Lessons in Global Expansion from Etsy’s COO Linda Kozlowski

The digital landscape is changing, and customers are changing along with it. We sat down with Linda Kozlowski, the COO of Etsy and former COO of Evernote, who told us that for many companies, going global is no longer a choice, but rather a basic expectation.

You started off working in communications and journalism. How did you come to be the COO of Etsy?

I’ve always had a passion for media and communications. I used to joke that as long as there’s more than one person in the room, there’s always going to be a misunderstanding, which has proven to be true throughout my life! I started off as a journalist and moved into communications because I loved the interaction between media and business.

As I became more senior in my communications career, I felt this pull to be closer to the business and involved in strategy. Marketing and business in general have evolved to be a two-way conversation. You’re constantly in contact with your customers and they’re giving you direct feedback about everything that you’re doing and how the product should evolve. So I thought about how to use my expertise in that two-way dialogue with customers to think about how to improve and drive business models.

I first made the transition into marketing and operations at Alibaba, and then at Evernote as well. I found the communications background to be directly helpful not only working on the business strategy but thinking critically about what we should do next and how we grow and develop our products to meet those customer needs.

It culminated in the COO role I had at Evernote and now at Etsy, where I focus on how to connect all aspects of the customer experience to make sure that regardless of how customers interact with us, they have a consistent experience – whether it’s the product itself, our marketing campaigns, partnerships or customer support line. They should always feel the same high level of service through Etsy.

Throughout your career, as you moved further into international and operations-focused roles, what were the biggest or more interesting differences between the companies you worked for?

In each of my roles, I’ve focused on international and connecting global markets together into something that provides the right scale for the business and also an advantage to the customer. As the world becomes more connected, an interesting challenge is to create these leadership roles that are focused on a holistic customer around the world as customers are evolving and becoming more global themselves.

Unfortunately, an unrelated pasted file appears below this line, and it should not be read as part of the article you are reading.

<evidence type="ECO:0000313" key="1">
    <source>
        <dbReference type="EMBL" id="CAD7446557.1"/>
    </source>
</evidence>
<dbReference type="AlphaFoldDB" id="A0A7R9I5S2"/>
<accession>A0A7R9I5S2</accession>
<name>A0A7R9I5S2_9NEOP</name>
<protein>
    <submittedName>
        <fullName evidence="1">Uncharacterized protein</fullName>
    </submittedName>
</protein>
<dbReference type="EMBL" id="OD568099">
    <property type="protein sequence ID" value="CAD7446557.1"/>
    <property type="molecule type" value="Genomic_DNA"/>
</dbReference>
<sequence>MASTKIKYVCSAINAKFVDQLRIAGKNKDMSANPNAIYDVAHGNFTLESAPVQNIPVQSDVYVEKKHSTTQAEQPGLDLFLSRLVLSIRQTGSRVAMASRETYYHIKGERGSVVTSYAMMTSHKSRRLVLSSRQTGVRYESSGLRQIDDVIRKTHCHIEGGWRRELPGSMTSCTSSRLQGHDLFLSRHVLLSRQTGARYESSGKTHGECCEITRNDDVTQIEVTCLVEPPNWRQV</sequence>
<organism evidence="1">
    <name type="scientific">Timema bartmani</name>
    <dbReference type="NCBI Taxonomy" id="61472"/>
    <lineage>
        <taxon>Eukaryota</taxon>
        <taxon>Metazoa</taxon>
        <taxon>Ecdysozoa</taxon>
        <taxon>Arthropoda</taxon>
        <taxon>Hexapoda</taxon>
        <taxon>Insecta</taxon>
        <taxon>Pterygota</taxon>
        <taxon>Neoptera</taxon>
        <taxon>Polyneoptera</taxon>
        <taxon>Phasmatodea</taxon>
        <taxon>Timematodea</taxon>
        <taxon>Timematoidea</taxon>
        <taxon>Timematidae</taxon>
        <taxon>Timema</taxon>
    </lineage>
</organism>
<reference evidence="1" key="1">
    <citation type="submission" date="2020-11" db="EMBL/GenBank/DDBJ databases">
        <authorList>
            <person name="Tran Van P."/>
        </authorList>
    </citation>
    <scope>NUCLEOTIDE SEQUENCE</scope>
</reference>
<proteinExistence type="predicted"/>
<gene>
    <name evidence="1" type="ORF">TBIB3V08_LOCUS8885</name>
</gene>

“As the world becomes more connected… customers are evolving and becoming more global themselves.”

What’s unique about Etsy is that our business model is very aligned with the success of our customers, so we only make money if our sellers make money. It’s wonderful to be in a values-aligned business – a place where your values align with your mission which aligns with your revenue model. Our mission is to re-imagine e-commerce in ways that build a more fulfilling and lasting world. We’re never making decisions based on our needs alone. We’re always making decisions based on what’s best for the customer.

While all of the companies I’ve worked for have been mission and values-aligned, the business models have had a variety of aspects to them that don’t always lead to the same type of decision-making and leadership that are as aligned with the customer. The best thing about Etsy is being able to use this as a decision-making structure. It allows for faster decision-making as an organization, and also a lot of “heart and soul” in knowing the decisions we’re making are aligned with our customers.

Etsy runs a Marketplace with a community of buyers and sellers. How do you balance the needs of both sides of your Marketplace?

Something that’s very different at Etsy versus a lot of other marketplaces is that we are a seller-aligned model. A lot of retailers are focused on the buyer and that produces a lot of price pressure on the sellers, driving margins down as much as possible. We believe that if you support sellers and their passions for creating unique products, then customers looking for unique ítems will be willing to pay a fair price and a fair wage for that product. A lot of our prices are reasonable because there’s less overhead with small sellers. Prices are mainly driven by the costs and labor involved in producing the ítem and not necessarily external pressure.

We think of the seller, that is the entrepreneur making unique goods, as our customer. Our job is to bring them high-quality buyers. On the buyer side, our job is giving them a great experience in finding unique products they can use in their lives, with a story behind them, where you can talk to the seller about that story and have a more human approach to e-commerce. The great experience comes from buyers wanting and being able to directly interact with the sellers that have chosen to make their creative passion the product of their life.

How do you think about creating a consistent global experience? For example, in Asia the pre- and post-purchase experience is very different than in the US, with most customer support needs taking place pre-purchase. Do you see a difference in the way the sellers expect the platform to behave and respond in different parts of the world?

Our goal is to make an amazing product experience that works globally because we have sellers all over the world. We want a consistent experience no matter where you are in the world, but that can adapt and meet all the needs of different cultures around the world. We cover multiple layers of support to offer the best experience. We offer the ability to communicate with the seller before you buy, with a built-in communications platform that handles customization or questions up front, and then we have post-sale support with the seller, plus customer support.  

In marketing, we look at how we can use marketing in local communities so we can enhance the local version of the experience. We have over 12,000 Seller Teams around the world of sellers that have voluntarily pulled together to provide support for each other, helping improve their business. We also have forums and other tools, but we encourage sellers to use what makes sense for where they are in the world